This is a Sami storeroom (Áittit in Sami, stabbur in Norwegian) in northern Norway. The nomadic Sami built storerooms to return to as they moved from place to place herding reindeer.

The Sami Storeroom
A green roof like this, using birch bark as the waterproof membrane, will last about 40 to 50 years.

A living roof log cabin
Zero carbon building at its best... This living in bridge takes generations of the Khasi people to grow (build) and will serve them for some 500 years [VIDEO].

Living Bridges, India
This home was built in 1350 and abandoned in 1885 when the owner died. In 1896 it was bought by the UK's National Trust, their first building, and restored to its former glory using traditional natural materials.

Alfriston Clergy House
There was a time in Wales when if you could build a house in a day and send smoke up the chimney, it would give you the right to throw an axe as far as you could from each corner of the house to claim the land as yours [VIDEO].

Home wasn't built in a day
Even if you can't see yourself building a home, this book, 'A Pattern Language', might make you look at your current home and think, "Why am I living this way?". You can find out about some of the patterns in the book here...

A Pattern Language in Cob
The buildings at Dindang are made with a variety of natural building methods, among them bamboo wattle and daub, cob, adobe and palm thatching with decorative plaster designs, called pargeting, portraying the rainforest that surrounds the village.

Paksong, Thailand
A collection of buildings all made with natural materials and inspired by nature [VIDEO].

Inspired by Nature
Naturally built homes use local, minimally processed, abundant and/or renewable natural materials. They are designed to suit their climate and geography, providing a modest shelter that can last for many centuries.

Natural Building Techniques Around the World
In 2011 this tower suffered from severe damp in the stone arch roof. It was fixed with 4 tonnes of clay and living plants, a technique called 'soft capping'.

Smailholm Tower, Scotland.
Roundwood builders use timber straight from the forest and incorporate the natural curves of the timbers into the design of the building making each one uniquely beautiful. This one was designed by Ben Law [ and built by Dylan Walker [.

Art Studio
SunRay has created a magical place where he practices what he calls evolutionary architecture, that's where you make plans, but if a better idea comes along you change your plans [VIDEO].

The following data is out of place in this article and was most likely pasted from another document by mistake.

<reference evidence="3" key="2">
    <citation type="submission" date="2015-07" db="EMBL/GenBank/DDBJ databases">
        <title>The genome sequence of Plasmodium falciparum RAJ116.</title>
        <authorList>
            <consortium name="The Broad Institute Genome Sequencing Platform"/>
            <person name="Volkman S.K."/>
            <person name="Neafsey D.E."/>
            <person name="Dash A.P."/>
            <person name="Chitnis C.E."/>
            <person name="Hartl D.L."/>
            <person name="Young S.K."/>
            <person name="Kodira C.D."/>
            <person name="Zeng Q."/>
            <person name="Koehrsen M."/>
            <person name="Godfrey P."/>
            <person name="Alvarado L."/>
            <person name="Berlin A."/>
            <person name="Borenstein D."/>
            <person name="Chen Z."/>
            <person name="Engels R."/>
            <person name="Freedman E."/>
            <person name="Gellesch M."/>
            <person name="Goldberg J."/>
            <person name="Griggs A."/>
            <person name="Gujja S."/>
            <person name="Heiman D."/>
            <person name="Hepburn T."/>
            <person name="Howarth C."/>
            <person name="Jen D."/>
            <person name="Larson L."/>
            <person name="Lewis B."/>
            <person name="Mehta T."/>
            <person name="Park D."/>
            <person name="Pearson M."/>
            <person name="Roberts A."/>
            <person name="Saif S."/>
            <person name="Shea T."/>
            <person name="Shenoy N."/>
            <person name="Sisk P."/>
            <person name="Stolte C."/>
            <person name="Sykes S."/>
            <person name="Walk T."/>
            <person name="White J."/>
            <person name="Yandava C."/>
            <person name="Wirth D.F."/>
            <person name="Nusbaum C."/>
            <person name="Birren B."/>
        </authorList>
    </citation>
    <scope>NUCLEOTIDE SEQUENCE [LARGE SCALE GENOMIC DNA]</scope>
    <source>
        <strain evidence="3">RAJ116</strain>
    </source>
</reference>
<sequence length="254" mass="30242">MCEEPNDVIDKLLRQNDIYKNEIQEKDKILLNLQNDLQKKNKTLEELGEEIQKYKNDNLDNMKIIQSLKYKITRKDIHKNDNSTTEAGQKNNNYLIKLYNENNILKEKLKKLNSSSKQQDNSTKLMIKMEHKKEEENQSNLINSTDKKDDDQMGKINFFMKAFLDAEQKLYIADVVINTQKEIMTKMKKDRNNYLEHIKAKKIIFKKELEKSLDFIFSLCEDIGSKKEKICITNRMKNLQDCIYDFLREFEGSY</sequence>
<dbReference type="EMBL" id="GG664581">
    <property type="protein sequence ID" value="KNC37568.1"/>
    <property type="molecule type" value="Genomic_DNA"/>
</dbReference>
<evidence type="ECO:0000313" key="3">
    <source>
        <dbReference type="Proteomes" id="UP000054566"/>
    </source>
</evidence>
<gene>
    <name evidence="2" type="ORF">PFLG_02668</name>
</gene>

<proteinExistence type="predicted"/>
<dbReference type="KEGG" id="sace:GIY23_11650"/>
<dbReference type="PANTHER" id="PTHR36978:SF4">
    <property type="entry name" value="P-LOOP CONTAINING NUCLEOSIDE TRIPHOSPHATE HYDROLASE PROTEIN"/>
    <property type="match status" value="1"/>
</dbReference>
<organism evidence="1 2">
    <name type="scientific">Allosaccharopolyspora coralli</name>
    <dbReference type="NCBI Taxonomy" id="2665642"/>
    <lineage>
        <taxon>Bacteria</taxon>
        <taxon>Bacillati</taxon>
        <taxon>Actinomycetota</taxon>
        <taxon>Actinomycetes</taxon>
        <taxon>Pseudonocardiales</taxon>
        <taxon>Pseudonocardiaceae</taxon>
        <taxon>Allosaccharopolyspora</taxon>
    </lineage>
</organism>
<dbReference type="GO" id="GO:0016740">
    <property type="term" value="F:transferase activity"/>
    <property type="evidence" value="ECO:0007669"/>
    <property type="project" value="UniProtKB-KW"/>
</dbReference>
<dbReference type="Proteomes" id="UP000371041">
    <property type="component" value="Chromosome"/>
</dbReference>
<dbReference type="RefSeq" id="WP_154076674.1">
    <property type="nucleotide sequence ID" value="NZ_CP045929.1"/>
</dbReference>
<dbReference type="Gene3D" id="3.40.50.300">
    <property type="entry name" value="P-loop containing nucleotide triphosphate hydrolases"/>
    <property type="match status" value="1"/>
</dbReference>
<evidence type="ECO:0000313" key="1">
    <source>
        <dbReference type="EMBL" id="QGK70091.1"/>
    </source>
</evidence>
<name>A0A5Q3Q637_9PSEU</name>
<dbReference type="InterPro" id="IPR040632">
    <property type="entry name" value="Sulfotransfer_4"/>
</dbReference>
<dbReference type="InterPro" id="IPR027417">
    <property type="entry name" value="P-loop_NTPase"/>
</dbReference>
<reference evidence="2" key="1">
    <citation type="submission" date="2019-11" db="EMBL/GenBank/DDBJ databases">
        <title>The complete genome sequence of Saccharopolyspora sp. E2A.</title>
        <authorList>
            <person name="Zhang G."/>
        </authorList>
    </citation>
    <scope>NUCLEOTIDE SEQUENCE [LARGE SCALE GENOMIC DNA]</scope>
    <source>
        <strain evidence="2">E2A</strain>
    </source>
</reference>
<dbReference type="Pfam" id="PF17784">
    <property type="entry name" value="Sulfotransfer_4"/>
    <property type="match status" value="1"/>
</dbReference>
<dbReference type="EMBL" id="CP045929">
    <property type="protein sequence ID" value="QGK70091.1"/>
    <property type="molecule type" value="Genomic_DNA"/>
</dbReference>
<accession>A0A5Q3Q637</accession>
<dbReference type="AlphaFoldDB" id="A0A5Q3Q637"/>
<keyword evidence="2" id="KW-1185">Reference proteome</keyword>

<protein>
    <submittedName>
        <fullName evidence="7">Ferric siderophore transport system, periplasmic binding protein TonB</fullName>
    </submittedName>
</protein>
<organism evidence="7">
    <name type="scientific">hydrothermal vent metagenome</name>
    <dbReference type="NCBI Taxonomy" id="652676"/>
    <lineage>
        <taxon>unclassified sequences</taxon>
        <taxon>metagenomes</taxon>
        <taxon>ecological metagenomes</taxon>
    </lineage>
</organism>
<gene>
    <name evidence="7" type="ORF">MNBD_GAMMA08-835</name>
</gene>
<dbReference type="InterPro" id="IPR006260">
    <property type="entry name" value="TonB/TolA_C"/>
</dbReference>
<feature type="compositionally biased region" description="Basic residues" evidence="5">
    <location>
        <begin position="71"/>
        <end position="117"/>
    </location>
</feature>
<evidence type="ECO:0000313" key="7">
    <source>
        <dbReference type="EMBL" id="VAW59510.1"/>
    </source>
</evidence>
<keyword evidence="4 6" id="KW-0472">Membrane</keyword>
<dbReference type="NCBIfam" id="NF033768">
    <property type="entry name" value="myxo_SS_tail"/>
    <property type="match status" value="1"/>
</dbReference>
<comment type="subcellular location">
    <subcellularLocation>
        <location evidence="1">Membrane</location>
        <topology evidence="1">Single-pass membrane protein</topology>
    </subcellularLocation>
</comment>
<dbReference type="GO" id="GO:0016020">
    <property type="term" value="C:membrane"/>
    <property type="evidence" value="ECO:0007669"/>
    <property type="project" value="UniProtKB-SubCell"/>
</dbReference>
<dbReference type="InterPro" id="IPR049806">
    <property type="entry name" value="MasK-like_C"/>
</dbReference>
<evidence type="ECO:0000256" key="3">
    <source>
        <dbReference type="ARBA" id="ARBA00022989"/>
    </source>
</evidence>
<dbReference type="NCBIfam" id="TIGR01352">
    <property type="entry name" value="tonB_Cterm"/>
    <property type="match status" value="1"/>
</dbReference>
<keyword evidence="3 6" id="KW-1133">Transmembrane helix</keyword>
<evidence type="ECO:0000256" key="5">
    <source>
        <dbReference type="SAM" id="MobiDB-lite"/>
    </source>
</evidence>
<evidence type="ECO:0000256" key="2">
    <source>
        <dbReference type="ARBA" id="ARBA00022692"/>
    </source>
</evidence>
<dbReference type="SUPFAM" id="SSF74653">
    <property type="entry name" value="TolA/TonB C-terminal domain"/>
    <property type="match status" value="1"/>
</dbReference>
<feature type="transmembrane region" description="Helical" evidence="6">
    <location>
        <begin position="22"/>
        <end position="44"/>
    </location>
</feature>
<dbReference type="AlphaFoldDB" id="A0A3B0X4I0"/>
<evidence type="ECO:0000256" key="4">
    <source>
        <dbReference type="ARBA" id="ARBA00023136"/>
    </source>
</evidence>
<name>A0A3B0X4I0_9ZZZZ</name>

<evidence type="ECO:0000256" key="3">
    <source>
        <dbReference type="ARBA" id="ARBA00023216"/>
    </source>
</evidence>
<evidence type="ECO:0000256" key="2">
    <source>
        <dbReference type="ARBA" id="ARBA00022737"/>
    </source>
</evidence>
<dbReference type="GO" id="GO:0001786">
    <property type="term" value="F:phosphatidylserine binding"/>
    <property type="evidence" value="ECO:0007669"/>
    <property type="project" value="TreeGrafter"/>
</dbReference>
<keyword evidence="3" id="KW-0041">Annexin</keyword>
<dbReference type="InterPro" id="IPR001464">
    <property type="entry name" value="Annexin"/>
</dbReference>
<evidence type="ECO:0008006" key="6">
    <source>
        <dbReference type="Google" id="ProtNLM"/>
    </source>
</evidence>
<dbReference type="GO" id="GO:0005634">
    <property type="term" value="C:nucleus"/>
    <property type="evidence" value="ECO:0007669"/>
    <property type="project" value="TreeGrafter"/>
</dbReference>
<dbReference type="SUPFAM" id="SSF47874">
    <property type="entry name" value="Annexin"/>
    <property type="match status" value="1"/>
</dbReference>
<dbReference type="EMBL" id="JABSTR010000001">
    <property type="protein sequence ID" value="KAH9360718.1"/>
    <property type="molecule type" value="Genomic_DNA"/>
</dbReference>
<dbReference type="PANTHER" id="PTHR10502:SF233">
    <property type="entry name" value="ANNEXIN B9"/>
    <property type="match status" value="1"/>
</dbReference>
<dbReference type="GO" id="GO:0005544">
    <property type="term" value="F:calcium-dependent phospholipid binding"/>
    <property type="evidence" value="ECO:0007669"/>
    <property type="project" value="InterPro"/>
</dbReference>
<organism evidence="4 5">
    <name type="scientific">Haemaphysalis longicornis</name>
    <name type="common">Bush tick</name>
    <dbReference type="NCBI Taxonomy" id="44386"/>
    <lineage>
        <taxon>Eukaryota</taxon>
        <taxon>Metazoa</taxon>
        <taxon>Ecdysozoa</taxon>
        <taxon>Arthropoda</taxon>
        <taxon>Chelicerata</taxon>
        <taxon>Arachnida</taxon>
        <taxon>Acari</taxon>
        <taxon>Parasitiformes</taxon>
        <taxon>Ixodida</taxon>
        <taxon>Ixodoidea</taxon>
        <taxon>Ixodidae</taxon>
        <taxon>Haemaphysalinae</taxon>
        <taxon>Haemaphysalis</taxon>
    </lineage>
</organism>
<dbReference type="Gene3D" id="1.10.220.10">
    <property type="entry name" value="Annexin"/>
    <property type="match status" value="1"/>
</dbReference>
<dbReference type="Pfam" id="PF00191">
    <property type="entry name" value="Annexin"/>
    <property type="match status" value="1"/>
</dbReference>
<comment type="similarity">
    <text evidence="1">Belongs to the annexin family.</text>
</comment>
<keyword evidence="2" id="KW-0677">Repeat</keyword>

Sky House, USA
This is one of the many tiny hemp and lime bubble shelters designed and built by Evelyne Adam. After making a simple geodesic type timber frame, hemp or straw is coated in a lime and sand mixture and moulded onto the frame leaving plenty of scope for artistic creativity.

Tiny Bubble Shelters
This hotel is built using miscanthus (big) straw bales measuring 1.2m x 1.2m x 2.4m [4ft x 4ft x 8ft]. The bales are so thick that the building needs very little energy to stay warm, even in the cold Swiss winters [VIDEO].

Big Bale Hotel, Switzerland
The timbers deep in the water are Larch roundwood which will last many years like the Larch pile foundations of Venice, Italy [VIDEO].

Beautiful, clear and maintenance free.
Sandra built her tiny shabby-chic retreat on a 14 acre farmstead by converting a 9ft by 14ft hunting cabin [VIDEO].

Shabby-chic tiny cabin
With some initial design support from Sigi Koko [ at Build Naturally, David spent seven years of evenings and weekends working on this straw bale house.

La Casa de Da'vid
It's several years now since this beautiful cob house was built and it's more beautiful than ever [NEW PICTURES].

Notchmaker's Cob Home in England
Pictured below Richard and Lewyn stand in front of their dry stone wall built using granite and slate. The stone tree is built in the Tatra mountains, part of the Carpathian mountain chain between Slovakia and Poland.

Van Gogh's Olive Tree.
This is a collection of hundreds of natural buildings all over the world. You can search by construction type and/or country. The thumbnail pictures will take you either to an article, facebook album or video about the building. If you have built naturally you can add your work to the collection too. Follow the simple instructions...